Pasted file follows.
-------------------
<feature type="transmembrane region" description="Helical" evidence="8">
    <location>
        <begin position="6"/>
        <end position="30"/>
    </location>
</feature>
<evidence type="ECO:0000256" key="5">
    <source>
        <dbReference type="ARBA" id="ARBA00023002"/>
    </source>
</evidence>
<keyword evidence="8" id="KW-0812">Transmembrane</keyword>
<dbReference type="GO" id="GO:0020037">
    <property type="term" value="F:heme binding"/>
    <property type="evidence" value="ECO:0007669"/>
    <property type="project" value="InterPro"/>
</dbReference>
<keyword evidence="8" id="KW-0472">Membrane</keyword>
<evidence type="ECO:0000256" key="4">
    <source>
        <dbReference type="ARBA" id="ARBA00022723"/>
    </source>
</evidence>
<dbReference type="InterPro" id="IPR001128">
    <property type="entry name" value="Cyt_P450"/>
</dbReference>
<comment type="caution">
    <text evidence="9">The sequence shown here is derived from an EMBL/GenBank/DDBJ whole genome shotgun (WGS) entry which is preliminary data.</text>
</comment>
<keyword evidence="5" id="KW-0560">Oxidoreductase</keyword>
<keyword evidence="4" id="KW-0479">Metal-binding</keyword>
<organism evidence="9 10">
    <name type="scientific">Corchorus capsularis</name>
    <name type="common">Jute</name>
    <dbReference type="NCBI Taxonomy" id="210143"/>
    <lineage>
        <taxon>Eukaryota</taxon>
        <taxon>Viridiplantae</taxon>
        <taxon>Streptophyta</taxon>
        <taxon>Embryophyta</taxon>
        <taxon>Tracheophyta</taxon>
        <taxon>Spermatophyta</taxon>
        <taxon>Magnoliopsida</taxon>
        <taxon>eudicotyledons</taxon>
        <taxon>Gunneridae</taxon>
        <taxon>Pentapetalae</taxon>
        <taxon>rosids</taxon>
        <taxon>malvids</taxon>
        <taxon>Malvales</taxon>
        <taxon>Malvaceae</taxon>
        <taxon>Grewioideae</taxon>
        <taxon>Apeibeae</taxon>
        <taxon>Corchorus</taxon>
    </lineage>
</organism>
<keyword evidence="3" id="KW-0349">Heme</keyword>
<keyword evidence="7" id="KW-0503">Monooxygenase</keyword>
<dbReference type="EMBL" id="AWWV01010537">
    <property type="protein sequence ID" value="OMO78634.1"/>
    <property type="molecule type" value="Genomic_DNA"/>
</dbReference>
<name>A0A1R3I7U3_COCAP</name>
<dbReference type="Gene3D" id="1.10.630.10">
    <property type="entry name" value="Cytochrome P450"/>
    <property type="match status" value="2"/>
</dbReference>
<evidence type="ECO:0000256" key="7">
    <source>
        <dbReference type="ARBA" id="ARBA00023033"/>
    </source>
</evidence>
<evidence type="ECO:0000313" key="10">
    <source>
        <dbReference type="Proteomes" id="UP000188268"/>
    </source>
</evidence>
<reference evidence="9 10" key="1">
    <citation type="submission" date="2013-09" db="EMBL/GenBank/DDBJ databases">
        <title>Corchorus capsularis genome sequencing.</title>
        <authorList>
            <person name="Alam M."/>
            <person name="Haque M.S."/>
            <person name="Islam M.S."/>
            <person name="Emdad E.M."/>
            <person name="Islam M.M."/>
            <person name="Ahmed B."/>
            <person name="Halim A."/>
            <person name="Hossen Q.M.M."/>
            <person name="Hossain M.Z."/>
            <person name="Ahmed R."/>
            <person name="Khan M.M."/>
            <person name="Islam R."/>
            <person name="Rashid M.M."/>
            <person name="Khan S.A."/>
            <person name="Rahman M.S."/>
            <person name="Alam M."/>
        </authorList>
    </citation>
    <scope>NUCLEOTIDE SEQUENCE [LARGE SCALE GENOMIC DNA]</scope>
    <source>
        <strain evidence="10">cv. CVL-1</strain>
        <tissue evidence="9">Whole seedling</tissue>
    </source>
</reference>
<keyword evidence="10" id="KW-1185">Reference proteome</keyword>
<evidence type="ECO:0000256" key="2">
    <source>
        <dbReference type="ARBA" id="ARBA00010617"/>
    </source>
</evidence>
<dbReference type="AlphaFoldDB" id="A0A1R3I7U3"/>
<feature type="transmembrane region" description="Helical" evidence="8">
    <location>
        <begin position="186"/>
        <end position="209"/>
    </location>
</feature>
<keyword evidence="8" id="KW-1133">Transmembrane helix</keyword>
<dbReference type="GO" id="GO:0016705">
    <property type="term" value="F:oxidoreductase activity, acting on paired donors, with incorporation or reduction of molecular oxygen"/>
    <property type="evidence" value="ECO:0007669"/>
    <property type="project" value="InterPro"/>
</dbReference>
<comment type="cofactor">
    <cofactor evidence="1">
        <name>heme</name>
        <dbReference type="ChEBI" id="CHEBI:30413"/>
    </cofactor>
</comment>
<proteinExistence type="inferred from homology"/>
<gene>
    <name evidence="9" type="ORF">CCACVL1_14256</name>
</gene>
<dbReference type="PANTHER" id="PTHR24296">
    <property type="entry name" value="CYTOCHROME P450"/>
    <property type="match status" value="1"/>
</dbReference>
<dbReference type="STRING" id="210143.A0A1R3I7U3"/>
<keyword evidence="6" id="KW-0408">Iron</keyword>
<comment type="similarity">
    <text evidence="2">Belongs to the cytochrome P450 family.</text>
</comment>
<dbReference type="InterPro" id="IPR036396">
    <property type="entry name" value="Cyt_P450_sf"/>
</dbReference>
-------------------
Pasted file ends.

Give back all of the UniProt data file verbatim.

<feature type="transmembrane region" description="Helical" evidence="8">
    <location>
        <begin position="6"/>
        <end position="30"/>
    </location>
</feature>
<evidence type="ECO:0000256" key="5">
    <source>
        <dbReference type="ARBA" id="ARBA00023002"/>
    </source>
</evidence>
<keyword evidence="8" id="KW-0812">Transmembrane</keyword>
<dbReference type="GO" id="GO:0020037">
    <property type="term" value="F:heme binding"/>
    <property type="evidence" value="ECO:0007669"/>
    <property type="project" value="InterPro"/>
</dbReference>
<keyword evidence="8" id="KW-0472">Membrane</keyword>
<evidence type="ECO:0000256" key="4">
    <source>
        <dbReference type="ARBA" id="ARBA00022723"/>
    </source>
</evidence>
<dbReference type="InterPro" id="IPR001128">
    <property type="entry name" value="Cyt_P450"/>
</dbReference>
<comment type="caution">
    <text evidence="9">The sequence shown here is derived from an EMBL/GenBank/DDBJ whole genome shotgun (WGS) entry which is preliminary data.</text>
</comment>
<keyword evidence="5" id="KW-0560">Oxidoreductase</keyword>
<keyword evidence="4" id="KW-0479">Metal-binding</keyword>
<organism evidence="9 10">
    <name type="scientific">Corchorus capsularis</name>
    <name type="common">Jute</name>
    <dbReference type="NCBI Taxonomy" id="210143"/>
    <lineage>
        <taxon>Eukaryota</taxon>
        <taxon>Viridiplantae</taxon>
        <taxon>Streptophyta</taxon>
        <taxon>Embryophyta</taxon>
        <taxon>Tracheophyta</taxon>
        <taxon>Spermatophyta</taxon>
        <taxon>Magnoliopsida</taxon>
        <taxon>eudicotyledons</taxon>
        <taxon>Gunneridae</taxon>
        <taxon>Pentapetalae</taxon>
        <taxon>rosids</taxon>
        <taxon>malvids</taxon>
        <taxon>Malvales</taxon>
        <taxon>Malvaceae</taxon>
        <taxon>Grewioideae</taxon>
        <taxon>Apeibeae</taxon>
        <taxon>Corchorus</taxon>
    </lineage>
</organism>
<keyword evidence="3" id="KW-0349">Heme</keyword>
<keyword evidence="7" id="KW-0503">Monooxygenase</keyword>
<dbReference type="EMBL" id="AWWV01010537">
    <property type="protein sequence ID" value="OMO78634.1"/>
    <property type="molecule type" value="Genomic_DNA"/>
</dbReference>
<name>A0A1R3I7U3_COCAP</name>
<dbReference type="Gene3D" id="1.10.630.10">
    <property type="entry name" value="Cytochrome P450"/>
    <property type="match status" value="2"/>
</dbReference>
<evidence type="ECO:0000256" key="7">
    <source>
        <dbReference type="ARBA" id="ARBA00023033"/>
    </source>
</evidence>
<evidence type="ECO:0000313" key="10">
    <source>
        <dbReference type="Proteomes" id="UP000188268"/>
    </source>
</evidence>
<reference evidence="9 10" key="1">
    <citation type="submission" date="2013-09" db="EMBL/GenBank/DDBJ databases">
        <title>Corchorus capsularis genome sequencing.</title>
        <authorList>
            <person name="Alam M."/>
            <person name="Haque M.S."/>
            <person name="Islam M.S."/>
            <person name="Emdad E.M."/>
            <person name="Islam M.M."/>
            <person name="Ahmed B."/>
            <person name="Halim A."/>
            <person name="Hossen Q.M.M."/>
            <person name="Hossain M.Z."/>
            <person name="Ahmed R."/>
            <person name="Khan M.M."/>
            <person name="Islam R."/>
            <person name="Rashid M.M."/>
            <person name="Khan S.A."/>
            <person name="Rahman M.S."/>
            <person name="Alam M."/>
        </authorList>
    </citation>
    <scope>NUCLEOTIDE SEQUENCE [LARGE SCALE GENOMIC DNA]</scope>
    <source>
        <strain evidence="10">cv. CVL-1</strain>
        <tissue evidence="9">Whole seedling</tissue>
    </source>
</reference>
<keyword evidence="10" id="KW-1185">Reference proteome</keyword>
<evidence type="ECO:0000256" key="2">
    <source>
        <dbReference type="ARBA" id="ARBA00010617"/>
    </source>
</evidence>
<dbReference type="AlphaFoldDB" id="A0A1R3I7U3"/>
<feature type="transmembrane region" description="Helical" evidence="8">
    <location>
        <begin position="186"/>
        <end position="209"/>
    </location>
</feature>
<keyword evidence="8" id="KW-1133">Transmembrane helix</keyword>
<dbReference type="GO" id="GO:0016705">
    <property type="term" value="F:oxidoreductase activity, acting on paired donors, with incorporation or reduction of molecular oxygen"/>
    <property type="evidence" value="ECO:0007669"/>
    <property type="project" value="InterPro"/>
</dbReference>
<comment type="cofactor">
    <cofactor evidence="1">
        <name>heme</name>
        <dbReference type="ChEBI" id="CHEBI:30413"/>
    </cofactor>
</comment>
<proteinExistence type="inferred from homology"/>
<gene>
    <name evidence="9" type="ORF">CCACVL1_14256</name>
</gene>
<dbReference type="PANTHER" id="PTHR24296">
    <property type="entry name" value="CYTOCHROME P450"/>
    <property type="match status" value="1"/>
</dbReference>
<dbReference type="STRING" id="210143.A0A1R3I7U3"/>
<keyword evidence="6" id="KW-0408">Iron</keyword>
<comment type="similarity">
    <text evidence="2">Belongs to the cytochrome P450 family.</text>
</comment>
<dbReference type="InterPro" id="IPR036396">
    <property type="entry name" value="Cyt_P450_sf"/>
</dbReference>